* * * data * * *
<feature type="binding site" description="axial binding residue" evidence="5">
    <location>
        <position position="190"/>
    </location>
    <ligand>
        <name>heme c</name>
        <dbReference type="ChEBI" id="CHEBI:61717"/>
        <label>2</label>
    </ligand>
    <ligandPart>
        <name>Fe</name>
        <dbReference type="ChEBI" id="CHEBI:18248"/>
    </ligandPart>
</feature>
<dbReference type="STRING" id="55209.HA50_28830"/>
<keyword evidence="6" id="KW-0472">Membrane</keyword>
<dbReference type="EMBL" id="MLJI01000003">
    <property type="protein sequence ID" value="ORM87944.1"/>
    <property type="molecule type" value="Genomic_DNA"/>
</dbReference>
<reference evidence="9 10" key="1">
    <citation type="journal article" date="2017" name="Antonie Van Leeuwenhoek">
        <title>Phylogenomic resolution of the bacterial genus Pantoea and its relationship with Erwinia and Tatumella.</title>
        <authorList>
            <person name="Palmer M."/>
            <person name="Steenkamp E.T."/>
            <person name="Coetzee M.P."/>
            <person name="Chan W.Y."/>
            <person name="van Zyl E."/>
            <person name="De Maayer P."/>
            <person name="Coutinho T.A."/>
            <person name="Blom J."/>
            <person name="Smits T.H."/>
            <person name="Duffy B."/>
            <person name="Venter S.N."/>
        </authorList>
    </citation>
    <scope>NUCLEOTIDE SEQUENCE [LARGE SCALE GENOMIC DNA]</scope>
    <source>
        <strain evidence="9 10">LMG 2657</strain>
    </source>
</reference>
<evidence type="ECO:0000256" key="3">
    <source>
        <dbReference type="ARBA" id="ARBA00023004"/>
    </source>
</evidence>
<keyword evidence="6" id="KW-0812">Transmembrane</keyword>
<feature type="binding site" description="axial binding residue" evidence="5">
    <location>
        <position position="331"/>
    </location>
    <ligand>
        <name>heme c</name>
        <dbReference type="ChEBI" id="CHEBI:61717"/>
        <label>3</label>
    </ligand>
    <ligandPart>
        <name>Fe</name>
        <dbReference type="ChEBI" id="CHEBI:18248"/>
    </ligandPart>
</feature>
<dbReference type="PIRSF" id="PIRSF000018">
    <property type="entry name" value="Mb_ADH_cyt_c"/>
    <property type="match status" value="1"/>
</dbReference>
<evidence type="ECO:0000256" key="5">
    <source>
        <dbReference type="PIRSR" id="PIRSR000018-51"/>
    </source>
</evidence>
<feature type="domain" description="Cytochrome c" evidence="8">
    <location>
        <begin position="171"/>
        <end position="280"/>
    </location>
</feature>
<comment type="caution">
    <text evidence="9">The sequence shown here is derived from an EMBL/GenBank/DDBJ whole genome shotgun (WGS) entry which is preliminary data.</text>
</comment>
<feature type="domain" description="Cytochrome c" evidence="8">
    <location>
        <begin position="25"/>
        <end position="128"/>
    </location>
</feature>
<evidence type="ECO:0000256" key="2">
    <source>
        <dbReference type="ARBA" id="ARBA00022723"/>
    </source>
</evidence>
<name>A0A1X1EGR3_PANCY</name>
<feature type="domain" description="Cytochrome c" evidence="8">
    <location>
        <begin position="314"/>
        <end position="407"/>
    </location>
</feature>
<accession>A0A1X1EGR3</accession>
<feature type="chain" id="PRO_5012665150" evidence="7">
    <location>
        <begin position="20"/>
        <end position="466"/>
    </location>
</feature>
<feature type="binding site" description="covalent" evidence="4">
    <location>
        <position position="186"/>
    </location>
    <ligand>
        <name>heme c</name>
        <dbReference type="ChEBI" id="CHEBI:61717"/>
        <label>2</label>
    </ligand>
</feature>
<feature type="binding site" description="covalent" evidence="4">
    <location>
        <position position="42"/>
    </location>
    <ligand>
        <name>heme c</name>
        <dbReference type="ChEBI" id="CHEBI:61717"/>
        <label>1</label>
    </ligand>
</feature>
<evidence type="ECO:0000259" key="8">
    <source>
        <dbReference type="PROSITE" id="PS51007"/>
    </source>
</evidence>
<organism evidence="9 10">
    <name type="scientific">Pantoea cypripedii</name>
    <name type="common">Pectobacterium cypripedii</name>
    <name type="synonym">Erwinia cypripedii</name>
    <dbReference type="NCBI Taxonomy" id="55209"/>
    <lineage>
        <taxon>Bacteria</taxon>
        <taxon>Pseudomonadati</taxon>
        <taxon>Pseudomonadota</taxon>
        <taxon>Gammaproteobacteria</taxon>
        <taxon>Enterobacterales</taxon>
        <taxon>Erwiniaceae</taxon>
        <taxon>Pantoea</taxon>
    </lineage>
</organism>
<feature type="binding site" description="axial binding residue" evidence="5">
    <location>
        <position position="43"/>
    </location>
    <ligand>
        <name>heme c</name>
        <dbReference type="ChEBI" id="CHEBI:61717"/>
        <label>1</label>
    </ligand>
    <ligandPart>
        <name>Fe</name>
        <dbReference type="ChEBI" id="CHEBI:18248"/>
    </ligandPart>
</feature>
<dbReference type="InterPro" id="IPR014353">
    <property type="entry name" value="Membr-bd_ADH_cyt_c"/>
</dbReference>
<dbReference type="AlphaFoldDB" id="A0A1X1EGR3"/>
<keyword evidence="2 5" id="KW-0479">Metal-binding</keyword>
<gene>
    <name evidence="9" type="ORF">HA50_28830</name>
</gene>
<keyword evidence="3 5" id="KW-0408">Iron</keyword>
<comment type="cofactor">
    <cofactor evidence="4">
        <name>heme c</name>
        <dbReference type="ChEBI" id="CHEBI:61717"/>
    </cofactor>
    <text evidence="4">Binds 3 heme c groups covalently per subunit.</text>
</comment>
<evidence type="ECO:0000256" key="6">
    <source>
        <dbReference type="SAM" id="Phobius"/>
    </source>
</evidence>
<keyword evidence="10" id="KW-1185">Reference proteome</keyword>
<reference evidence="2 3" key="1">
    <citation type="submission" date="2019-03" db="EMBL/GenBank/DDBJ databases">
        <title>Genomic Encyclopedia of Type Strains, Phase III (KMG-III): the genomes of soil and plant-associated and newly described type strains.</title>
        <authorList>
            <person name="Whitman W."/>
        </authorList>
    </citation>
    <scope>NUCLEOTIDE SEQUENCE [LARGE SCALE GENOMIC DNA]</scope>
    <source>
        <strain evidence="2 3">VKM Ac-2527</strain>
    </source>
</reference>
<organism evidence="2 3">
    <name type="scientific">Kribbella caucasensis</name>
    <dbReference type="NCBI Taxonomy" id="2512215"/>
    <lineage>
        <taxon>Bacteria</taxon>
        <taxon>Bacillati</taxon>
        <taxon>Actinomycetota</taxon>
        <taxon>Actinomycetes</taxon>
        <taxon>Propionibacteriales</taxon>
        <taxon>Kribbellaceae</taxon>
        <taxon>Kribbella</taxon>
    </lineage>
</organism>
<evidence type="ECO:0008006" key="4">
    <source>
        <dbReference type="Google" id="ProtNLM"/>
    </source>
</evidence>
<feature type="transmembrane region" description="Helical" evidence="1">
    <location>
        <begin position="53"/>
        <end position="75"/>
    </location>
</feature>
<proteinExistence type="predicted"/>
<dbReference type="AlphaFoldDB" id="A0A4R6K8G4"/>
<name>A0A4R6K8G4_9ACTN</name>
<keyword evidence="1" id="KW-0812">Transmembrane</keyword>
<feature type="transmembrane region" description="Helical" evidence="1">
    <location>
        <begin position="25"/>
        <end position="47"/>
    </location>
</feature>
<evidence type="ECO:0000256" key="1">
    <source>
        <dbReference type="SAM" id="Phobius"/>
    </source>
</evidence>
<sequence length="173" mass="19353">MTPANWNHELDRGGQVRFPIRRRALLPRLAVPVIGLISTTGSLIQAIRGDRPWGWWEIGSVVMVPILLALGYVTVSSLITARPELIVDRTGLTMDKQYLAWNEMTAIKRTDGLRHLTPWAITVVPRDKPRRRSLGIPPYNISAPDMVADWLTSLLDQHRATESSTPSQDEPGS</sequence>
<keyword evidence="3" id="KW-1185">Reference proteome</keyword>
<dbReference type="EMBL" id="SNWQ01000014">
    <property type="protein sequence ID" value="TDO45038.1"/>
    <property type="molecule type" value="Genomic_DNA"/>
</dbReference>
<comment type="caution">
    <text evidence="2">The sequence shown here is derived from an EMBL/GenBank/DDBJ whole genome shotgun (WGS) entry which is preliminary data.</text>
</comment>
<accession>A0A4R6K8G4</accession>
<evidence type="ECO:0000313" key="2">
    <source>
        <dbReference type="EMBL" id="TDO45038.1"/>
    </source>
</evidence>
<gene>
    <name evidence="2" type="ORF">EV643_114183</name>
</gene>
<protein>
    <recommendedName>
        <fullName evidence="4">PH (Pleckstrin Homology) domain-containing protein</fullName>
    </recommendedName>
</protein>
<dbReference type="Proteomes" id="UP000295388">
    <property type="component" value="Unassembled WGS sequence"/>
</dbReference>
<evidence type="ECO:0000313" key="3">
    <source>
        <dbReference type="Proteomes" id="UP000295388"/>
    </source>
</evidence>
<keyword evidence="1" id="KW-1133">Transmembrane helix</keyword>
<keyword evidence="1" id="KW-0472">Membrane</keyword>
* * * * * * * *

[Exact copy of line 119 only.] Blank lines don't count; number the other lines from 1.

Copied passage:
    </location>